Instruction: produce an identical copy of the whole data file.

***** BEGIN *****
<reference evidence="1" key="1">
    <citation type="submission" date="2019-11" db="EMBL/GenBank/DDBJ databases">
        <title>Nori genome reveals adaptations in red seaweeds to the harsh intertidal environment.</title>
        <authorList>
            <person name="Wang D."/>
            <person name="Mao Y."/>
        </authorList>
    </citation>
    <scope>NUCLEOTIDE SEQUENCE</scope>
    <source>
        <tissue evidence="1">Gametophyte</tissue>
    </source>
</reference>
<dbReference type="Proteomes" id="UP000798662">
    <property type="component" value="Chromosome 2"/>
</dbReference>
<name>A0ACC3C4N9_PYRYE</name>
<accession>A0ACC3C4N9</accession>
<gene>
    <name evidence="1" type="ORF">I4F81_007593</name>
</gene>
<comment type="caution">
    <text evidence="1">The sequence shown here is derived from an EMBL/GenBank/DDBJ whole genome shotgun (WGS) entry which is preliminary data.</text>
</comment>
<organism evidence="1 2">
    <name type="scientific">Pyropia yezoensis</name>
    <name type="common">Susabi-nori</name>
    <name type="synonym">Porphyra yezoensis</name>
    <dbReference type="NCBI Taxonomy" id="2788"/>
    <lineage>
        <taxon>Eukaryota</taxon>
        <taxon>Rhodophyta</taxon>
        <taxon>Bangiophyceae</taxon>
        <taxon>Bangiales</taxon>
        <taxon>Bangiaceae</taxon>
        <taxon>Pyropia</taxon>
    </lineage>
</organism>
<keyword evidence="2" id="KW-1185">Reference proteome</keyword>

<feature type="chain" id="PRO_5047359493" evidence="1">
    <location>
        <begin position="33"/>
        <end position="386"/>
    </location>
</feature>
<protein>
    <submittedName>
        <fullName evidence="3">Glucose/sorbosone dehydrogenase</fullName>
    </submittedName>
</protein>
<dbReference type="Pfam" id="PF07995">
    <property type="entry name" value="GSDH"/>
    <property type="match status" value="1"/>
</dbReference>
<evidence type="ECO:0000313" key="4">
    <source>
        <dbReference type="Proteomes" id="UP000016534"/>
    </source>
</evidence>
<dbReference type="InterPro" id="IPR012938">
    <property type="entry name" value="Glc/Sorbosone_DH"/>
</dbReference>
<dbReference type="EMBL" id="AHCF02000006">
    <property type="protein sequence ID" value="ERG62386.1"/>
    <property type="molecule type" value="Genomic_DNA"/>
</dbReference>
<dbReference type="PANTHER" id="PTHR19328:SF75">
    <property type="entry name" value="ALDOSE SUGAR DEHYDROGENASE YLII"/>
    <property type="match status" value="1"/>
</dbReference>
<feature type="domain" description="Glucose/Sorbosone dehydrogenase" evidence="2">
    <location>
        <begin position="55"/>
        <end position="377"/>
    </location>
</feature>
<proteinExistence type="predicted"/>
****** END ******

<reference evidence="1" key="1">
    <citation type="submission" date="2019-11" db="EMBL/GenBank/DDBJ databases">
        <title>Nori genome reveals adaptations in red seaweeds to the harsh intertidal environment.</title>
        <authorList>
            <person name="Wang D."/>
            <person name="Mao Y."/>
        </authorList>
    </citation>
    <scope>NUCLEOTIDE SEQUENCE</scope>
    <source>
        <tissue evidence="1">Gametophyte</tissue>
    </source>
</reference>
<dbReference type="Proteomes" id="UP000798662">
    <property type="component" value="Chromosome 2"/>
</dbReference>
<name>A0ACC3C4N9_PYRYE</name>
<accession>A0ACC3C4N9</accession>
<gene>
    <name evidence="1" type="ORF">I4F81_007593</name>
</gene>
<comment type="caution">
    <text evidence="1">The sequence shown here is derived from an EMBL/GenBank/DDBJ whole genome shotgun (WGS) entry which is preliminary data.</text>
</comment>
<organism evidence="1 2">
    <name type="scientific">Pyropia yezoensis</name>
    <name type="common">Susabi-nori</name>
    <name type="synonym">Porphyra yezoensis</name>
    <dbReference type="NCBI Taxonomy" id="2788"/>
    <lineage>
        <taxon>Eukaryota</taxon>
        <taxon>Rhodophyta</taxon>
        <taxon>Bangiophyceae</taxon>
        <taxon>Bangiales</taxon>
        <taxon>Bangiaceae</taxon>
        <taxon>Pyropia</taxon>
    </lineage>
</organism>
<keyword evidence="2" id="KW-1185">Reference proteome</keyword>

<feature type="chain" id="PRO_5047359493" evidence="1">
    <location>
        <begin position="33"/>
        <end position="386"/>
    </location>
</feature>
<protein>
    <submittedName>
        <fullName evidence="3">Glucose/sorbosone dehydrogenase</fullName>
    </submittedName>
</protein>
<dbReference type="Pfam" id="PF07995">
    <property type="entry name" value="GSDH"/>
    <property type="match status" value="1"/>
</dbReference>
<evidence type="ECO:0000313" key="4">
    <source>
        <dbReference type="Proteomes" id="UP000016534"/>
    </source>
</evidence>
<dbReference type="InterPro" id="IPR012938">
    <property type="entry name" value="Glc/Sorbosone_DH"/>
</dbReference>
<dbReference type="EMBL" id="AHCF02000006">
    <property type="protein sequence ID" value="ERG62386.1"/>
    <property type="molecule type" value="Genomic_DNA"/>
</dbReference>
<dbReference type="PANTHER" id="PTHR19328:SF75">
    <property type="entry name" value="ALDOSE SUGAR DEHYDROGENASE YLII"/>
    <property type="match status" value="1"/>
</dbReference>
<feature type="domain" description="Glucose/Sorbosone dehydrogenase" evidence="2">
    <location>
        <begin position="55"/>
        <end position="377"/>
    </location>
</feature>
<proteinExistence type="predicted"/>